Heart Health:

Death By Sugar

Do you believe that saturated fats cause heart disease? Has your doctor recommended a statin drug to help you lower your cholesterol? Do you eat a standard American diet? If you are like many of us, you were taught your whole life that heart disease is caused by too much dietary fat. For two generations we have been sold a bill of goods — a low fat, high carb bill of goods. And now, both obesity and heart disease are debilitating Americans in astronomical numbers. A recent study shows that 20% of deaths in our country are caused by obesity related problems. At the root of both heart disease and obesity is metabolic dysfunction.

And what drives metabolic dysfunction? Fructose. Sugar. Refined fructose (as in high fructose corn syrup) is found in almost every processed food. When you consume fructose, your body breaks it down into an alcohol type substance that damages your liver and destroys healthy cells. Calories are not all the same! Calories from fructose are metabolized into fat much faster than any other source of calories. So you may only be eating 1,000 calories a day, but if 200 of those calories are from HFCS, you will struggle with too much fat, and are likely to develop metabolic dysfunction.

No one should eat more than 50 grams of sugar in a day, but most Americans consume far more than this amount. A recent study published by the Journal of the American Medical Association showed a significant correlation between consuming too much sugar and an increased risk of dying from cardiovascular disease. This study was carried on for fifteen years, and included more than 30,000 Americans. It studied the difference between those whose caloric consumption was less than 10% sugar vs. those whose diets contained 25% or more sugar. As you have probably guessed, those with the high sugar consumption were twice more likely to die from heart disease than those who limited sugar.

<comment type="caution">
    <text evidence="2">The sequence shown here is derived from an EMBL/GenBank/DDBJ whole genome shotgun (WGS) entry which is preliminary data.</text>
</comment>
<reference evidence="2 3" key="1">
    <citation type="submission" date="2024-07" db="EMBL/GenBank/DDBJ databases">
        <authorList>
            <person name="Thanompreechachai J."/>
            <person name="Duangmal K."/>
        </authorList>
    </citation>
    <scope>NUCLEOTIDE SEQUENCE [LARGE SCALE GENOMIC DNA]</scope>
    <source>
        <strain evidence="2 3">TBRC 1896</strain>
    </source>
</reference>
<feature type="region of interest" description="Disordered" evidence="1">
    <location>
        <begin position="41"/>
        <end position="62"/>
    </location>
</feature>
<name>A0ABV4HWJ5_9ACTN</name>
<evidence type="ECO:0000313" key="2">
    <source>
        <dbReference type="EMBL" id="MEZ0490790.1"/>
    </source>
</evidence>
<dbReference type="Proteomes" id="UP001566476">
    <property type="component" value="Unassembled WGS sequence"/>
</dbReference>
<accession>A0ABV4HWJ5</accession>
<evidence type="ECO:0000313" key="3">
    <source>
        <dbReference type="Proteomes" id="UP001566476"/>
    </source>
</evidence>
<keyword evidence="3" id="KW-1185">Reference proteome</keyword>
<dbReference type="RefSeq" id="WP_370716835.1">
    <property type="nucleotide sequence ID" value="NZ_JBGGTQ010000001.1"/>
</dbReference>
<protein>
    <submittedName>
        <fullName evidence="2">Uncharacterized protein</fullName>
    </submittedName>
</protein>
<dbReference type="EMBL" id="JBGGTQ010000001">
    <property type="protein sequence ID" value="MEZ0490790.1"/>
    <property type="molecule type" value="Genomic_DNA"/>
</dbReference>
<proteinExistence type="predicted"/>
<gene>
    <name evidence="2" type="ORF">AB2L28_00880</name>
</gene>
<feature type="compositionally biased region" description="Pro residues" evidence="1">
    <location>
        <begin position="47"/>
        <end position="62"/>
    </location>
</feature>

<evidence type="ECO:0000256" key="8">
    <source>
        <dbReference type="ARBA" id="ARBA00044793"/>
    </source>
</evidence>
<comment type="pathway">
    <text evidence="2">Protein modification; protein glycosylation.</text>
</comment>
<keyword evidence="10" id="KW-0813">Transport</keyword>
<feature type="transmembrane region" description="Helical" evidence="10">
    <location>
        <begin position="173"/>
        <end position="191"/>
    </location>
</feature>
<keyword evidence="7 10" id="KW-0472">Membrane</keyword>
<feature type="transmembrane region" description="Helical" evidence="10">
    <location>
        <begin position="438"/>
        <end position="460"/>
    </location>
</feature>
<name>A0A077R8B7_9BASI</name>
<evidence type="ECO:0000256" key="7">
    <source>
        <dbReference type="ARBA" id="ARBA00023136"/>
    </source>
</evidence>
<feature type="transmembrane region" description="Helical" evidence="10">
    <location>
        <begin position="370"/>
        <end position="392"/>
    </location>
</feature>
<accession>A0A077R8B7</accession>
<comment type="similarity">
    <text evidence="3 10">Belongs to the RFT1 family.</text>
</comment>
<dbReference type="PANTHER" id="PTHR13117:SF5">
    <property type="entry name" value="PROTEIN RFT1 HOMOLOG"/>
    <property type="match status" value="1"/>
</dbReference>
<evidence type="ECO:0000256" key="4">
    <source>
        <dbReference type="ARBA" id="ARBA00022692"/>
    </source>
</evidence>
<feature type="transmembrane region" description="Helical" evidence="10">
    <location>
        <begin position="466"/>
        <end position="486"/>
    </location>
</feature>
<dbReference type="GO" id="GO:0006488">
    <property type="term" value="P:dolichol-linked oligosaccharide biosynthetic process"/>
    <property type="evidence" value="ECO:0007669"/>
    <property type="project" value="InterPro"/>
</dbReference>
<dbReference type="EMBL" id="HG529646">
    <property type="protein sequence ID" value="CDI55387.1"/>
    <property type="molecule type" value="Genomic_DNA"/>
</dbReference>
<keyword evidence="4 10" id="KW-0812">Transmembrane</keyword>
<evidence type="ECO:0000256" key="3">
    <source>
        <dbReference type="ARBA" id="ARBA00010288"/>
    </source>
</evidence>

So how much sugar should you be eating? According to the American Heart Association, women should not consume more than 25 grams of sugar a day, and men should not consume more than 37.5 grams of sugar a day. When you stop to think that a snickers bar contains 27 grams of sugar, you realize that your snacking habits have to change. If you want to avoid metabolic syndrome, obesity, and heart disease, one of the best things you can do is to cut the sugar out of your life. Start reading labels! Read the sugar grams and realize that your “bank account” limit is 50 grams. If you exceed that, you are risking heart disease and obesity. If you are already struggling with health issues, your bank account sits at 25 and 37.5 grams (women/men). Don’t exceed your “bank account” limits! Also, avoid any “food” product that contains high fructose corn syrup as it will derail your best attempts at good health. The best advice I can give you about sugar is: Read and heed (the label) before you proceed!

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